“If it’s a streaming war we’d like to be an arms dealer,” says IAC CEO Joey Levin. “We want to send the product and services to people who are making video. Video is relevant not just to people building streaming services, which there are now endless amounts of that and endless amounts of capital, but also every small business and every event. Everywhere people interact they’re expecting video now. It used to be text, then it was images, and now it’s video.”
If It’s a Streaming War We’d Like To Be an Arms Dealer
If it’s a streaming war we’d like to be an arms dealer. We want to send the product and services to people who are making video. Video is relevant not just to people building streaming services, which there are now endless amounts of that and endless amounts of capital, but also every small business and every event. Everywhere people interact they’re expecting video now. It used to be text, then it was images, and now it’s video. People need the tools to make that and our goal is to provide them.
I’m thrilled (we pivoted away from being a platform for streaming) now that everyone’s jumping into that space. I think between the time we announced that we were going to get into the streaming wars and the time we backed out there was another several billion dollars within a few months that entered the category. We were not competing with weapons that size and thought we’d be better off being a service provider.
It’s Possible To Compete With Google But They Have To Play Fairly
I don’t know what the right answer is (regarding breaking up big tech companies such as Google and Facebook) but I do know that we need an answer. Regulations are very hard to get right. I think frequently regulations in areas like that end up helping the incumbents. Those companies have already built huge data stores and they know what to do with those. It’ll just make it harder for the next people that come in to gather the data they need to compete. I don’t know how the regulations would work. I’d love to see that happen. I’d love to see regulations allow for more competition and protect competition, but it’s hard to see how that’s going to work. I don’t think GDPR did that really and I don’t know what would. They may need other solutions.
I think it’s possible (to compete with Google) but they have to play fairly. They have a significant position in search and they have a significant position in other areas too and that’s where a lot of people start their behavior. If Google starts favoring its own products or continues favoring its own products that is not going to leave room for others. I think that’s not necessarily great for the country.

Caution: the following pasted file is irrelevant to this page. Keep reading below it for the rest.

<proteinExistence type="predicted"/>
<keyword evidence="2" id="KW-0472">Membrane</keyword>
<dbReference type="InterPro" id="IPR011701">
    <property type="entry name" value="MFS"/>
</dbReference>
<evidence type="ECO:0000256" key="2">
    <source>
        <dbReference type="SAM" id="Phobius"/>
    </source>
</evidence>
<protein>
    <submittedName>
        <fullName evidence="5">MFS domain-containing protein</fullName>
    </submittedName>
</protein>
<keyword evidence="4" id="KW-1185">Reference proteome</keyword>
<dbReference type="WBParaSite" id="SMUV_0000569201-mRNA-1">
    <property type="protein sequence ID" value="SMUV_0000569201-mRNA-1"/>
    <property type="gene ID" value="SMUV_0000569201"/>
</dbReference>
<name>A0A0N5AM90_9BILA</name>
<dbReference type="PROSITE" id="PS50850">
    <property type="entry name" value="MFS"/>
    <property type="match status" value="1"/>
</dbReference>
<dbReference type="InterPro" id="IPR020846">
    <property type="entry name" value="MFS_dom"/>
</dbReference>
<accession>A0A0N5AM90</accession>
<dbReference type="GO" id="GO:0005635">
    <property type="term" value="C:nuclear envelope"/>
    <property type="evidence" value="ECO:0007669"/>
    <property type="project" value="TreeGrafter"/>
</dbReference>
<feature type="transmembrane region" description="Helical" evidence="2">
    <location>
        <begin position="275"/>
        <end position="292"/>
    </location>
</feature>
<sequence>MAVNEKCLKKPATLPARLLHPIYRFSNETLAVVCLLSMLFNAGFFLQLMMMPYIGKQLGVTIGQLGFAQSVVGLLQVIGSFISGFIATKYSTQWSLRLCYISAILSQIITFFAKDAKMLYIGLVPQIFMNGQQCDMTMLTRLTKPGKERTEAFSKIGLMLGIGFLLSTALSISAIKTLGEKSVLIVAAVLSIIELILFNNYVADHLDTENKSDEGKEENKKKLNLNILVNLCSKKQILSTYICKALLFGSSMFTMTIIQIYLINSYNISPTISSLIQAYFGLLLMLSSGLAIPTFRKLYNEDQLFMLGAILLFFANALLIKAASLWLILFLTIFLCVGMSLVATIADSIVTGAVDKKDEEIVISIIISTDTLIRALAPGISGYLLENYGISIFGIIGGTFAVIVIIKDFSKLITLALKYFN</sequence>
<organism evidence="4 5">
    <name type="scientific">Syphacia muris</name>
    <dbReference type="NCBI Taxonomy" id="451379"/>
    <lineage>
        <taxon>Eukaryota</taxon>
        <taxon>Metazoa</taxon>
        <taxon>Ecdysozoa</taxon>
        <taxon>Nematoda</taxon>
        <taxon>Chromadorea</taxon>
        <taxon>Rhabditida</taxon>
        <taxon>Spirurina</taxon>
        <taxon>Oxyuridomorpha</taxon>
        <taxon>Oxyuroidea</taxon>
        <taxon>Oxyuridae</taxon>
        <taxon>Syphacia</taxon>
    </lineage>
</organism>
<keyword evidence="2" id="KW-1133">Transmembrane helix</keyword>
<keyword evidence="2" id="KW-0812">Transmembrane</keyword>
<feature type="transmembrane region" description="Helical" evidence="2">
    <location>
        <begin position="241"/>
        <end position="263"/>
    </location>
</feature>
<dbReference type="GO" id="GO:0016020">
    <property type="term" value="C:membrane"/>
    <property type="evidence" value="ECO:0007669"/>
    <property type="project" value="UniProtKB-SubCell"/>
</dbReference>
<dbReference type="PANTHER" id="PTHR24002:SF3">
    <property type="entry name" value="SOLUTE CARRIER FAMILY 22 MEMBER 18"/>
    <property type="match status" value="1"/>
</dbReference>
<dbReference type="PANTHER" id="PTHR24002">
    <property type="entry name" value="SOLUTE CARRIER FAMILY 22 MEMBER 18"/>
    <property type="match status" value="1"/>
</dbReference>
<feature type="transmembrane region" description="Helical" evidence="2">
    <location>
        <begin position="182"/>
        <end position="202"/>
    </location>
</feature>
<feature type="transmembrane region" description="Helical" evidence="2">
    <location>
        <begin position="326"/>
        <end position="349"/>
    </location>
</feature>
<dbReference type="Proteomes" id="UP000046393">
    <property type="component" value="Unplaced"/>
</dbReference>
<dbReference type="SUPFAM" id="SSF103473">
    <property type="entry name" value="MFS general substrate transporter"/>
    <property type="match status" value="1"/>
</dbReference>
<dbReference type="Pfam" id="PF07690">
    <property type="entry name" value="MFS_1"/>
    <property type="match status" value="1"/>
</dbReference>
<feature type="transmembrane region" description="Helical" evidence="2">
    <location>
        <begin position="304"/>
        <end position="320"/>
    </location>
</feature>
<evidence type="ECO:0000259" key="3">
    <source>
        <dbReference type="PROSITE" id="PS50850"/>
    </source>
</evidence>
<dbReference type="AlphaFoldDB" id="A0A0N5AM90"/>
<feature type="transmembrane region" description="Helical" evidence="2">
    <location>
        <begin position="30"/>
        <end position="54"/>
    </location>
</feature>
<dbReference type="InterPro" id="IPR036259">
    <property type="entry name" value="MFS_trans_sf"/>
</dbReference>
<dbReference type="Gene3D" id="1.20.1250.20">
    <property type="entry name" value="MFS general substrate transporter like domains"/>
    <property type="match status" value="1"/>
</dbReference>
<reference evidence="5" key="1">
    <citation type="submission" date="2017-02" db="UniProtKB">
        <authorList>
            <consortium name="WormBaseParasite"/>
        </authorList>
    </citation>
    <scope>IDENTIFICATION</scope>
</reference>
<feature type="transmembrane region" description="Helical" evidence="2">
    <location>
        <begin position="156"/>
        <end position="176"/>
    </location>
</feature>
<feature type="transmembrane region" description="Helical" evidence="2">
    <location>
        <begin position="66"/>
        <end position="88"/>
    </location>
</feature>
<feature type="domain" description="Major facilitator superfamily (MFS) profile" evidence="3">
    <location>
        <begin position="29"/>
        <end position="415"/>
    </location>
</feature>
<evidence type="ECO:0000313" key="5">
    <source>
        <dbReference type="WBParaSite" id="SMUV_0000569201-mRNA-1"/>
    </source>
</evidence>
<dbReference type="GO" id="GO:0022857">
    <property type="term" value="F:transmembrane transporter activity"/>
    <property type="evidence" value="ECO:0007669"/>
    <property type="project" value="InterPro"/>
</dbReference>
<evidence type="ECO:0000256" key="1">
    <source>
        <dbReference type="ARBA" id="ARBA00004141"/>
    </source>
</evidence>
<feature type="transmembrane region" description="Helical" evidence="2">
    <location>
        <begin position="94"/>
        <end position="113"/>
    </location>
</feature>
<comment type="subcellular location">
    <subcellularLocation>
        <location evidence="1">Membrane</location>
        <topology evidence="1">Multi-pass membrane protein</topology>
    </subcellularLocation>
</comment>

In Deciding To Take a Company Public We Take a Long-Term Perspective
We don’t think a lot about a particular market state when we’re taking a company publicly. We think about what’s right for the company at the time. Does the company need access to capital? Does the company need a currency? Could a company benefit in some way by being public and having a public currency? It’s kind of independent of what market we’re in at that moment (when we decide it’s the right) time to take a company public. Just because the market might be hot or valuations might be high doesn’t mean we need to hit that window because we take a much longer-term perspective.
The (recent IPOs) are all different and they all have their own story. There are fantastic companies going public. I think it’ll be good for investors and they have opportunities to invest in them. It’s better that their public in a lot of cases than being private where a limited number of people can invest in them.
We Now Match 100 Percent of Employee 401k Contributions
I think there are different answers for different businesses (regarding potential regulations that could shut down the gig economy). We have businesses that have gig economy workers, 1099 workers, and we have businesses that are very big on W2 workers. The question is are the employees or the people doing the work getting the benefits that they want and getting the benefits that they need? Many of them prefer to be independent contractors and many of them prefer some of the benefits of independent contractors. Others like BlueCrew, which is all W2 workers, want benefits and need the things that come with being a W2 worker. Each business has its own needs on that.
One of the other things that we’re doing at IAC right now that’s really important for our 8,000 employees is we just announced a big change to our 401k plan to address the income inequality gap, to get more people investing in the market, to get more people participating in the economy and in capitalism. We are now matching a hundred percent of people’s 401k contributions up to 10% of their salary which is I think relatively unheard of among our competitors and other companies. I’m hoping other people follow that.